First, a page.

She imagines them on the train, just before the crash. So full of life, she thinks. Such playful spirits. She wonders if they were talking about movies or America. Or perhaps the holidays. Her brothers—so stern and grown-up, but still happy to indulge Lu’s games. She turns away from the photographs and she does cry now though not for their deaths and she hates herself for that too. Why can’t she just cry because they are dead, she thinks.
“Hullo, Sue.” It’s her Uncle Scrubb, whom she has never liked. He is thin and stern, with a great shock of blonde hair and an untamed beard. “Dreadfully sorry.”
“Thank-you,” she says and she accepts his embrace cooly. Why is everything so bright?
“I’m certain you’re growing tired about hearing what fine people your siblings were,” he says. “But I must tell you, I’m grateful. Our Eustace was never the same after your brother and sister spent the holidays with us. Remarkable children.”
“Thank-you,” she says again. She had forgotten about that they had all been together while she had been in America. Eustace was a horrid beast and it must have been miserable. “I loved them all dearly.”
“I shouldn’t call them children, should I?” Uncle Scrubb says. “They were—you are—awfully grown-up.”
“They were,” Sue agrees, straightening. “Smart, brave and kind as beavers.”
Uncle Scrubb nods.
“Very kind,” she corrects herself.
“Very kind, indeed.”
There is a silence, as Uncle Scrubb runs out of things to say and so he turns his back to her and starts looking at the photographs. He too is judging her, she knows. Judging her lipstick and her beauty. Judging her for lingering on when the rest had gone further up and further in.
“I am sorry,” she squeaks to her uncle’s great mane of hair.
He turns. “Sorry for what?”
He knows, she thinks. He knows what she’s sorry for. And she promptly flees, leaving him puzzled and abandoned, holding a drink in one hand.
It is not my fault, she thinks. It’s not! They judge you for not growing up and they judge you for growing up. Without her, they would have played their silly games forever. Lu and the boys. Even when she had been playing, she never seemed to get it right. She wanted to make them understand but now they were gone, gone, lost forever to their games and their morning. Morning, she thought. Why does it feel like morning? She squints her eyes against it.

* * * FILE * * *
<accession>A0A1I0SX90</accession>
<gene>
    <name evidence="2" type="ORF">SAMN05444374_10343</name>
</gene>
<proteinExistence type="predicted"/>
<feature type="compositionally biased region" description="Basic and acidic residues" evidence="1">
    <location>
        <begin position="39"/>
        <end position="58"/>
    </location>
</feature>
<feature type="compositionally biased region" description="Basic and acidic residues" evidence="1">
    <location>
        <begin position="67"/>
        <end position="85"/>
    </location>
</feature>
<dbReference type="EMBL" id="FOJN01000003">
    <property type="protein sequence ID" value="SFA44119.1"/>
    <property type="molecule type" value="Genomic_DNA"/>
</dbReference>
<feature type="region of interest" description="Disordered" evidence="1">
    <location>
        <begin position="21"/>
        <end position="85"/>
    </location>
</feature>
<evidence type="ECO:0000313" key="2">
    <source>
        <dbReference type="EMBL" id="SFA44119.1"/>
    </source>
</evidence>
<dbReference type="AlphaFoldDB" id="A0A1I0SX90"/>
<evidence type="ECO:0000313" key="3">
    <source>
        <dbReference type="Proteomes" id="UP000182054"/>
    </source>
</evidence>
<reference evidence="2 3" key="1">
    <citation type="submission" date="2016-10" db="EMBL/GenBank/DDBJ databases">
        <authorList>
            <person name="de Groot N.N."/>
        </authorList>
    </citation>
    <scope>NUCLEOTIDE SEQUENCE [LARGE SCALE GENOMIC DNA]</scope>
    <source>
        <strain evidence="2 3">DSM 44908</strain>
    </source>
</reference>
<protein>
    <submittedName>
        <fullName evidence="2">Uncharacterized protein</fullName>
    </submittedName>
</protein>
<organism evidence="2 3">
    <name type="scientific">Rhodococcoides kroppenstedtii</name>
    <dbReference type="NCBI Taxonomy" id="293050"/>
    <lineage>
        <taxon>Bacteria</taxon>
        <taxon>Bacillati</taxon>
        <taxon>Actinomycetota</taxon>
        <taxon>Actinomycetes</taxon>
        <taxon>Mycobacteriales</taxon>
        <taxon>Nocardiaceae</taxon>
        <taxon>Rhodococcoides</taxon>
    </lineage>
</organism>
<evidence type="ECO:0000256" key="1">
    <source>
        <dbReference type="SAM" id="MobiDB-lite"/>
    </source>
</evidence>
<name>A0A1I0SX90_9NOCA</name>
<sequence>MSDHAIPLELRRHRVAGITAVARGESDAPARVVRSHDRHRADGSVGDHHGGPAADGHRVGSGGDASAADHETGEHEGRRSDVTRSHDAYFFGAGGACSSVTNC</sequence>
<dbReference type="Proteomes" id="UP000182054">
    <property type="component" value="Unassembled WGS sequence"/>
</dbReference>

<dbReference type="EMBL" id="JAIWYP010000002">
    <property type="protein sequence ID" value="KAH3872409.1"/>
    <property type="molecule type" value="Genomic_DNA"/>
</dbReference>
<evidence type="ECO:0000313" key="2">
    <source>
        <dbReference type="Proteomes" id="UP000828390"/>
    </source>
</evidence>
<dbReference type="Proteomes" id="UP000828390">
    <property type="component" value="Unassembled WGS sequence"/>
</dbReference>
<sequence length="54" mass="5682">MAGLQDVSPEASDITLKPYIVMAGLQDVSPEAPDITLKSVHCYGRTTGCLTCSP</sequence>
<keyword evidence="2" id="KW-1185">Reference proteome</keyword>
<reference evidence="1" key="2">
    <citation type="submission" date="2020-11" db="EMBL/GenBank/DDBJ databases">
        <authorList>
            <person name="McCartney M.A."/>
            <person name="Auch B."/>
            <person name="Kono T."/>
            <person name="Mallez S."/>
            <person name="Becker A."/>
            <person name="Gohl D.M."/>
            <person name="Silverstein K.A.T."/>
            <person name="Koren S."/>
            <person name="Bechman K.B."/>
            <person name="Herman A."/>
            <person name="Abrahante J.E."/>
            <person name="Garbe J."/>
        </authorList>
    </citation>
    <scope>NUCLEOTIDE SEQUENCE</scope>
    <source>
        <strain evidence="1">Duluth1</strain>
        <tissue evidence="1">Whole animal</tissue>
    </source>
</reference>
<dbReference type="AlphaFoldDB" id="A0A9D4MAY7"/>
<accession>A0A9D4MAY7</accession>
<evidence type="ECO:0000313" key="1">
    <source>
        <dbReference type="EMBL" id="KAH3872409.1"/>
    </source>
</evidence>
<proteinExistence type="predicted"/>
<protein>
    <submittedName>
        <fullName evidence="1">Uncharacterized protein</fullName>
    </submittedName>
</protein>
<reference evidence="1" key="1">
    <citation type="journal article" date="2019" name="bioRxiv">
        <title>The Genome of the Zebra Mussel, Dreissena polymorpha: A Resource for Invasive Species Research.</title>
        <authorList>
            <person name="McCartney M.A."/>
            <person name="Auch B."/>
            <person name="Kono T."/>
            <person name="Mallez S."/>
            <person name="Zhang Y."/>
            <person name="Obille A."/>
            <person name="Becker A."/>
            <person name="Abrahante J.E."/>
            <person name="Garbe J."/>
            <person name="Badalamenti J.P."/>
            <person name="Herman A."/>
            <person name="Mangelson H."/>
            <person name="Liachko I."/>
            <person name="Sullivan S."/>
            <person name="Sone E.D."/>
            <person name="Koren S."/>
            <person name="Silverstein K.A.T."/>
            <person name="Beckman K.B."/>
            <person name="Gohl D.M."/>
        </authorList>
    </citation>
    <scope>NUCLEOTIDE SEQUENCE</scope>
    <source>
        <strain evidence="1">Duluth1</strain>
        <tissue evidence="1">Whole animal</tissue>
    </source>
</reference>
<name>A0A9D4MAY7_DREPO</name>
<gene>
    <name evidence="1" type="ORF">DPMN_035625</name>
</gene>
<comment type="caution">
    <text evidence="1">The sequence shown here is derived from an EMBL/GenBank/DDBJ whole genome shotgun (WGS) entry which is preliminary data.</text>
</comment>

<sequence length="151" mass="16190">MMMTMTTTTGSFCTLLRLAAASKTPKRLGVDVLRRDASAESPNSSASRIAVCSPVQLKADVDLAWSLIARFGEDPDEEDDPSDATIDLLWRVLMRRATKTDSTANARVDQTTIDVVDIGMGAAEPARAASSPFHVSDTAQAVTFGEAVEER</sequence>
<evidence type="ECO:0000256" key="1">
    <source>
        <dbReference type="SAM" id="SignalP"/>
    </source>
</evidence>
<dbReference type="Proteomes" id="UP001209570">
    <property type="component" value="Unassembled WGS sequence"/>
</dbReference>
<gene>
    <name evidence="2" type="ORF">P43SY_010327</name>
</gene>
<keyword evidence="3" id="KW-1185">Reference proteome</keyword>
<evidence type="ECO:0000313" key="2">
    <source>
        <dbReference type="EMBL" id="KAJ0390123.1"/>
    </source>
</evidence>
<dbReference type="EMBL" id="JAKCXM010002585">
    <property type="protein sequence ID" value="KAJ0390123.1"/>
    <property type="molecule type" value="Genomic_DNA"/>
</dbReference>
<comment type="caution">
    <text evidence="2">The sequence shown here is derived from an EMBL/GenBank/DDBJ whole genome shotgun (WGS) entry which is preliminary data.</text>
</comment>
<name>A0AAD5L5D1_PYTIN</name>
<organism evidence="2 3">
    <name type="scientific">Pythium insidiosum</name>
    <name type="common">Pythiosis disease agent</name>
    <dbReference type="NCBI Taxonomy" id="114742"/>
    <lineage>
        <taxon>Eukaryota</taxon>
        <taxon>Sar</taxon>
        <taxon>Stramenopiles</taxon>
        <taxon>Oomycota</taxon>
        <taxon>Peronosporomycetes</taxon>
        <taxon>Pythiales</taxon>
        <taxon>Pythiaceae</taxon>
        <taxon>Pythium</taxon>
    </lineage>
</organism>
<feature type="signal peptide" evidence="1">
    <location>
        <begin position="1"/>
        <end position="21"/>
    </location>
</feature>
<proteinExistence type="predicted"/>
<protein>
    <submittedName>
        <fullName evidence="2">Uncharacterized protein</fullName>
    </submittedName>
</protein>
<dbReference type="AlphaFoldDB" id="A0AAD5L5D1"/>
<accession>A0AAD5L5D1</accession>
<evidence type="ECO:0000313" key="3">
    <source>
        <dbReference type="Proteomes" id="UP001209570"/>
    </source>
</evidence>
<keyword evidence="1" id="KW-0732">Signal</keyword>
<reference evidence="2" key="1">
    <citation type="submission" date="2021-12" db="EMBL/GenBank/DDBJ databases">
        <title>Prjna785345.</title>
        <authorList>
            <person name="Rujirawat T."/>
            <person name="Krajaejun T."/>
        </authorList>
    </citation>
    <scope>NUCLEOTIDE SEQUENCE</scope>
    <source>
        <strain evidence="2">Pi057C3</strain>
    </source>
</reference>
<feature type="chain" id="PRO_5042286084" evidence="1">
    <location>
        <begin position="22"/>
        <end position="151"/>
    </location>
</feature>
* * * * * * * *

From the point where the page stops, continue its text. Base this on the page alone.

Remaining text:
“Can’t we get anything for you, Sue, dear?” says someone, she doesn’t know who. Some woman.
“I’m quite alright,” she says. “I feel I need to sit down.” And with that, all the mourners arrange themselves for her as if she was royalty.
“Make way!” cries someone, and she walks down to the sofa, flanked on either side by attendants. “Are you alright?” they chirp. “Are you alright?”
“I’m fine,” she says, unable to open her eyes into the light. “I just want to sit.”
They sit her on the couch, just across from the memorial table and the pictures of Lu and the boys. They are bringing her water. There is a kettle on
“If someone could just pull the shades, perhaps,” she offers weakly.
“The shades are pulled,” says her uncle, wreathed in golden hair. “But it is not night yet.” She closes her eyes against his face, but it is there still, bounding towards her.
“I think I’ll go upstairs,” she cries, and all the attendants seem to echo her. “Up!” they say. “She wants to go up!”
She stands up, and she sees the photos of Lu and the boys, following her. The Magnificent. The Just. The Valiant. All looking at her beautiful face and her beautiful lipstick. “I am sorry,” she says again, her eyes brimming. ”It’s alright, it’s alright,” her attendants chirp, but Lu and the boys remain frozen. She goes to the stairs, but she feels carried aloft, and she feels as if their faces are held in front of her with each step, and the morning light shimmers all about.
And when she enters her room, all Lu’s stuffed animals and gathered in a splendid array, as if to announce her presence. “Susan!” they cry. “Susan the Gentle!” She enters in great strides, with the mourning attendants behind her and the great gathering of creatures before her, in a line, leading up to her old wardrobe, from which the sounds of thundering and trumpets roll forth. The animals tear at her dress, readying her for her homecoming. “Make way! Make way!” And she throws open the wardrobe without hesitation this time, fearless as she once was. Young.
Not an hour later, Marjie enters her room, and is surprised that Sue is not in bed. Instead, she finds her curled up in the wardrobe, heaving with sobs, scratching her nails along its cedared, swirling interior.
“Oh, poor dear,” coos Marjie, pulling her limp, quaking body out of the wardrobe, over Lu’s animals, stepping over a carved lion that she did not recall having been there before, and moving her towards the bed. “The poor, poor dear.”